I am a second-year astronomy graduate student at the University of California, Berkeley. I completed my undergraduate degree in Physics at Cornell University, where I worked with the SOFIA team on data collected by the Cornell-built infrared instrument, FORCAST. My initial research involved calibration of the instrument following the first series of diagnostic flights aboard SOFIA. Later, I focused on the Ultra-Compact HII region W3(OH), a site of recent massive star formation. I utilized the radiative transfer code DUSTY to model the region, and the online Robitaille protostellar model grid to learn about nearby protostars.
Since arriving at Berkeley, I have worked with Professor Geoff Marcy. My first project involved the characterization of exoplanet host stars using the SpecMatch routine, which compares target star spectra to a stellar spectral library to determine properties such as surfact temperature, gravity, and metallicity. I conducted a rigorous analysis of the library, removing binary stars which confuse the algorithm, in an effort to streamline the process by which host star, and thus planet, parameters are determined.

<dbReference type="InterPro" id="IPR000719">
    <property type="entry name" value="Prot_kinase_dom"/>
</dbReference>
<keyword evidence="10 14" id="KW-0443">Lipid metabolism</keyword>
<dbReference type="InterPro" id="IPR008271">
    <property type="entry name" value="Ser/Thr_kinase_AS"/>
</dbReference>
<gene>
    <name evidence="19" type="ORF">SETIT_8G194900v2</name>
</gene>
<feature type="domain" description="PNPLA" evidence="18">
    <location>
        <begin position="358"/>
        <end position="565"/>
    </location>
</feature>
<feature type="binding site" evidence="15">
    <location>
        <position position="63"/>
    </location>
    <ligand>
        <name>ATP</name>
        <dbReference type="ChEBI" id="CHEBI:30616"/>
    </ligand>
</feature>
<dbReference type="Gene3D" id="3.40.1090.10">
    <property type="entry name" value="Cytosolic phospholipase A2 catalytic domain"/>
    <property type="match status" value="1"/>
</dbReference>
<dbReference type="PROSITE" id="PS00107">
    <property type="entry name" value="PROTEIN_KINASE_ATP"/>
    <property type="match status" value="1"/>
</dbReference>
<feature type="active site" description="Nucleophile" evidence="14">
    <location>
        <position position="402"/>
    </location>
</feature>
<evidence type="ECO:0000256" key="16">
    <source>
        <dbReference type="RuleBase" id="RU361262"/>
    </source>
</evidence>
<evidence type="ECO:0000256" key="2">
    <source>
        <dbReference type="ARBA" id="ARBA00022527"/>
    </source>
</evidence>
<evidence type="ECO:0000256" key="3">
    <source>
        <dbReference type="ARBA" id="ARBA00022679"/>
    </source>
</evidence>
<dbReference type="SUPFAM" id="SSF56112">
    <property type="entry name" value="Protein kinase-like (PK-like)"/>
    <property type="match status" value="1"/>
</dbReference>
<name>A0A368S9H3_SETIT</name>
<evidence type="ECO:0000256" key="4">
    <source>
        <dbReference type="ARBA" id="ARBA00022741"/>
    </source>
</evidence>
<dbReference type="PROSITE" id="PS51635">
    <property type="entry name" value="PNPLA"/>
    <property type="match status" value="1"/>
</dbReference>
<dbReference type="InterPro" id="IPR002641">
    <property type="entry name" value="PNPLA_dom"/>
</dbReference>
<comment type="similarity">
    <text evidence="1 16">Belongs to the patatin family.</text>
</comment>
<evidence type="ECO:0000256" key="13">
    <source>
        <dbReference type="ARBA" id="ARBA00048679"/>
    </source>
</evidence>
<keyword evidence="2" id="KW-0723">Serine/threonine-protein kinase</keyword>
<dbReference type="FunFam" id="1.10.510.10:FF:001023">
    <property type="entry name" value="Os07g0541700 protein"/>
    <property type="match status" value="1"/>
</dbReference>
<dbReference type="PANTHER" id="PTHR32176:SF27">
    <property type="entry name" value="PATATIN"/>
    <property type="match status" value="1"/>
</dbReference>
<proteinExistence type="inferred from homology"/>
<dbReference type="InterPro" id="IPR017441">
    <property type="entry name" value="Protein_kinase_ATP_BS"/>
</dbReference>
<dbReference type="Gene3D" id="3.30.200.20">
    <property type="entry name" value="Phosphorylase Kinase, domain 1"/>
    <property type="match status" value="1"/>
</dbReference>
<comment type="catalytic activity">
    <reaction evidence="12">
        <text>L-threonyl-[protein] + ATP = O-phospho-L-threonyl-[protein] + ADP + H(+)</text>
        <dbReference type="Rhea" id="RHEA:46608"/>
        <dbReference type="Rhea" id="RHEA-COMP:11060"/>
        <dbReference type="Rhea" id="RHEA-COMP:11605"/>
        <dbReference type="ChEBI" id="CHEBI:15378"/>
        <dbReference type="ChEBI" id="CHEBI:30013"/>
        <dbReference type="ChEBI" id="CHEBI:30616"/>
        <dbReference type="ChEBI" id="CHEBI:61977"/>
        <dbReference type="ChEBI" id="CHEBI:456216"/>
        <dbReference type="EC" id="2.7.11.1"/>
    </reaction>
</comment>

I have since moved on to study binary stars themselves using both radial velocity data from the California Planet Search and adaptive optics observations from the Lick Observatory's Shane 3-meter telescope. My ultimate goal in this project is to contribute to the understanding of how planets form and evolve in binary stellar systems, in comparison to single stellar systems. I will pursue this question by surveying stars within 20 pc of the Sun using adaptive optics and RV data to isolate stars with binary companions. I will then use RV data to constrain the comparative occurrence rate and properties of planets in stellar systems with and without a binary companion.